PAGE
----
It’s easy to be consumed with ourselves. We all have responsibilities that we must attend to. We have bills to pay, children to feed, and personal battles to fight. And so we easily turn all of our attention upon ourselves; our needs, our wants, our desires. If Jerusalem had cared about their brothers and sisters under attack by Assyria and had fought with them, they would have been much better prepared for their own battle. One by-product of helping others is to receive the hands-on training to help ourselves! This is true because when we are helping others we seeking God’s will rather than their own pleasure. God leads us to love one another and help one another.

As I have begun my journey to better heart health, I realize that health is not about me. That is because life is not about me. It’s about God. He is the Creator, the Life-Giver, the Sustainer. He is my friend, companion, and my dad. And He is love. Therefore, love must be at the very foundation of a healthy life. My first response to any attack, whether it be physical or spiritual, must be to seek God’s wisdom, strength, and power. And this comes more naturally as I seek to live for others rather than myself.

When I keep my eyes on Jesus, He will not only initiate my faith, but perfect it (Hebrews 12:2). And when I live by the faith He continues to give me, I see with His eyes, touch with His hands, and go with His feet. With such an assurance, I know He will lead me to the right solutions and the best therapies as I serve others in His love. When I finally faced my health problems, it was tempting to first turn to solutions on the internet, or the doctor’s office, or the latest miracle cure.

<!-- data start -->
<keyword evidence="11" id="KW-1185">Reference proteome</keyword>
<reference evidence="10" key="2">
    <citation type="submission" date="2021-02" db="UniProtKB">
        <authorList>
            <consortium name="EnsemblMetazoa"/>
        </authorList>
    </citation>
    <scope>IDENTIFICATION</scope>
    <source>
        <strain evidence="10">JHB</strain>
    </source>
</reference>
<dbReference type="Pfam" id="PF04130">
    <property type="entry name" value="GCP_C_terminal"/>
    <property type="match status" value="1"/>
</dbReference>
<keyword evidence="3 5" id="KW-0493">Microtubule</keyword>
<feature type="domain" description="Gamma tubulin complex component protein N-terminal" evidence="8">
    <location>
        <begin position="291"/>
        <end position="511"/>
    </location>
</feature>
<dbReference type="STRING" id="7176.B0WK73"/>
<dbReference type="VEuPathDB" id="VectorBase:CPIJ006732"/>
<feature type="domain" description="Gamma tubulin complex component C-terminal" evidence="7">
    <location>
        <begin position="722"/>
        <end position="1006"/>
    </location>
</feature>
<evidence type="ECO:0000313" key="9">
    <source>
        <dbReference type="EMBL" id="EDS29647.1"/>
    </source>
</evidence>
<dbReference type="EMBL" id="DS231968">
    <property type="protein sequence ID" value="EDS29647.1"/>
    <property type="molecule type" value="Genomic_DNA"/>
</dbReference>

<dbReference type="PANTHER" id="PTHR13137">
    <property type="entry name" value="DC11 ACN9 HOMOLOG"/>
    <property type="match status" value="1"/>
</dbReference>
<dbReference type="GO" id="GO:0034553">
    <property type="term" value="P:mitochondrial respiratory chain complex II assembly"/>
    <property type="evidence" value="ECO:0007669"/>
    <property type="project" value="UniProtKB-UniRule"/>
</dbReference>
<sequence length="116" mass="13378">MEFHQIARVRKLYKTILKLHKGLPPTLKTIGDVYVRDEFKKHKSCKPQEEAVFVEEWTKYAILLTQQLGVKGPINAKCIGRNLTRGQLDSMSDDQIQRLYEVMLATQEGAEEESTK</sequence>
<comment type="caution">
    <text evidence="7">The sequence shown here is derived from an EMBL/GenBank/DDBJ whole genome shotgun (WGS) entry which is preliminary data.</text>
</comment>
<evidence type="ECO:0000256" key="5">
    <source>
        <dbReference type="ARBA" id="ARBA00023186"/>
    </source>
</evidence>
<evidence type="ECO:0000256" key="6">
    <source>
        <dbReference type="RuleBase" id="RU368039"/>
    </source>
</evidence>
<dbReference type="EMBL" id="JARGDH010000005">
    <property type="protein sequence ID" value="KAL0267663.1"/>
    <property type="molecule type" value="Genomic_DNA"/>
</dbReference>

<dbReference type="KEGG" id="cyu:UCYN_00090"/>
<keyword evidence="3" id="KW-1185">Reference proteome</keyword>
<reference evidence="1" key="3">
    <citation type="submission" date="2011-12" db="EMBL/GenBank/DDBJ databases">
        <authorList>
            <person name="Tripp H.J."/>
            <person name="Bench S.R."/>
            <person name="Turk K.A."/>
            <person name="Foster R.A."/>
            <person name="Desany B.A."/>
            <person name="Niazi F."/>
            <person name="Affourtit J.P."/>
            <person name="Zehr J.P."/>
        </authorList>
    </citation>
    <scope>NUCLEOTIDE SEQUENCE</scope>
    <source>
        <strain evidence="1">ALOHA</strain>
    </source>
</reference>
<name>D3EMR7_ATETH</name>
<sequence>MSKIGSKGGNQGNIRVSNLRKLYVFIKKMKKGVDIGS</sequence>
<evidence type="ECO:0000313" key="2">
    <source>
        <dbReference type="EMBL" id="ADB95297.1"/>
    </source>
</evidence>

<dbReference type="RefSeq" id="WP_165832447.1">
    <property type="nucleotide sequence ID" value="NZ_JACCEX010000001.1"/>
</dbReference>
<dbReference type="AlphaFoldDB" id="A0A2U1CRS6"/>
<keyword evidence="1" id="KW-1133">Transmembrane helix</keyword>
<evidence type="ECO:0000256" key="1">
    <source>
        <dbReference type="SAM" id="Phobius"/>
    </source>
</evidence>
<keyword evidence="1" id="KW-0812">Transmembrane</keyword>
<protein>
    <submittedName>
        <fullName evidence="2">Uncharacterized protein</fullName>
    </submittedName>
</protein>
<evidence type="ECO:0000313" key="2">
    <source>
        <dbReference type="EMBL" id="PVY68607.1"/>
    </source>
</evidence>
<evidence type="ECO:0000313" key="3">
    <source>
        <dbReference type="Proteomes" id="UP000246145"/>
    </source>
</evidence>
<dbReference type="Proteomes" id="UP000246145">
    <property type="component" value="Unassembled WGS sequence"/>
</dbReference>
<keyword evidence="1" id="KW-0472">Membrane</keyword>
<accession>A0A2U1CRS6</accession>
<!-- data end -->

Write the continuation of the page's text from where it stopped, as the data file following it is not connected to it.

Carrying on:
I know the answers to life and health are discovered in a relationship with Jesus. So I ask for His help, and consider His plan for my life as I seek to serve others. This takes time each day. Time in His Word. Time listening to Him. Time emptying my mind of the distractions of this world and filling it with the attractions to His world.

What battles are you facing? Where will you seek your answers? 

Day 31 past Dighton, CO – Tracking Your Ride Stats

As I began the first day of the second half of this trip, I was very tired. Two days of riding in the flatlands is beginning to takes its toll as there is never a “break.” In the mountains you expend a lot of energy getting to the peak, but then there is always a descent that allows you to rest while you move. This doesn’t happen in Kansas. The only way forward is to peddle and peddle and peddle. It’s no wonder that my legs were more sore this morning and during the ride than at anytime on the trip so far. In addition, the saddle sore is beginning to cause a little more problems though it’s not to the point of needing “hotel surgery.” By the way, if I need to lance it, I have injectable lidocaine on the way with Pam when she arrives on Friday. So lancing without lidocaine is “motel surgery” while lancing with lidocaine is “hotel surgery.” I have always liked hotels better than motels anyway.